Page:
Aileen Strachan AMA

Research manager (learning and audiences), Glasgow Museums
I manage a team of staff across our nine museums, including learning and access curators, a visitor studies curator and a volunteer and placement co-ordinator. As well as overseeing the strategic direction of our approach to learning and audiences, my work includes helping to advise on and develop a number of museum capital projects.

I started the AMA in 2009. I was working as a curator on the Riverside Museum Project, which was a brilliant job with lots of opportunities for learning, both through training and from colleagues.

However, I was conscious that my contract was temporary and that the sector was very competitive. Although I'd done various bits of ad hoc training, I didn't have any formal museum-related qualifications.

I decided that the AMA would complement the learning I was doing as part of my job; it seemed flexible enough to respond to the gaps in my experience, while helping me to build on my strengths.

That flexibility was essential - when I moved to a new post managing the Curious project at St Mungo Museum, I was able to take a six-month break from the AMA and reassess my plans in light of my new role.  

The key benefits I got from doing the AMA were increased confidence and a better understanding of the sector beyond my specific organisation.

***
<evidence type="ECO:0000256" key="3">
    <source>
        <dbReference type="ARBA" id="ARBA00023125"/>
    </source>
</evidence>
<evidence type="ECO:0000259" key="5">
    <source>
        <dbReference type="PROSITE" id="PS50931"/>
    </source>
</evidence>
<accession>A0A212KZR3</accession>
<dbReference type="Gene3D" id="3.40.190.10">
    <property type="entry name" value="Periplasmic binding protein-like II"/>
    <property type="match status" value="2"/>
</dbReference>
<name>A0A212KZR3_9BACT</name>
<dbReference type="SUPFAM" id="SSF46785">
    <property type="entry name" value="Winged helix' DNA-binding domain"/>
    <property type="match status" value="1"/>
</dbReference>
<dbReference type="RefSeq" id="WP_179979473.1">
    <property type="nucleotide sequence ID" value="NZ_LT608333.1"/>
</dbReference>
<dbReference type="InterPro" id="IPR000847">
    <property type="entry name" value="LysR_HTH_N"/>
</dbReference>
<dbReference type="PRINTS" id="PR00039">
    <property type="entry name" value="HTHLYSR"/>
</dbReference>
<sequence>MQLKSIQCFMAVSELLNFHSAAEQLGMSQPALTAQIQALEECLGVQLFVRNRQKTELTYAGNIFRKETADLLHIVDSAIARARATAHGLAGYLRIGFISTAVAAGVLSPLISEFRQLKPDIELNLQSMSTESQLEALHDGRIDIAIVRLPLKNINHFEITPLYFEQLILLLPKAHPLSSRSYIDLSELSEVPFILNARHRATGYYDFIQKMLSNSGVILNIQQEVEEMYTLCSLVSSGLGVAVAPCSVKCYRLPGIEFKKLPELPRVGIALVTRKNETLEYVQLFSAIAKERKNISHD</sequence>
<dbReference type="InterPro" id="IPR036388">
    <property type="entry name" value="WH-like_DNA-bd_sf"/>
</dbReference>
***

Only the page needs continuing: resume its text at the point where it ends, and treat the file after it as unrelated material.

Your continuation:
I now have a permanent job with Glasgow Museums. I got the job a couple of weeks before I had my AMA professional review.

Preparing for both interviews highlighted how useful the AMA had been in ensuring I had a broader contextual knowledge of the sector and beyond, partly because I had a wider range of contacts. The work-based project and the more in-depth research I did as part of the AMA have also been hugely useful in my new post.

For me, the AMA provided a really useful structure to prioritise my career development, for example by putting aside time to publish, as well as to speak at and organise conferences.

The work I did during my AMA increased my confidence and the insights from my mentor were really valuable. The knowledge journal was very helpful because it forced me to be disciplined in recording my learning and reflections on my experiences.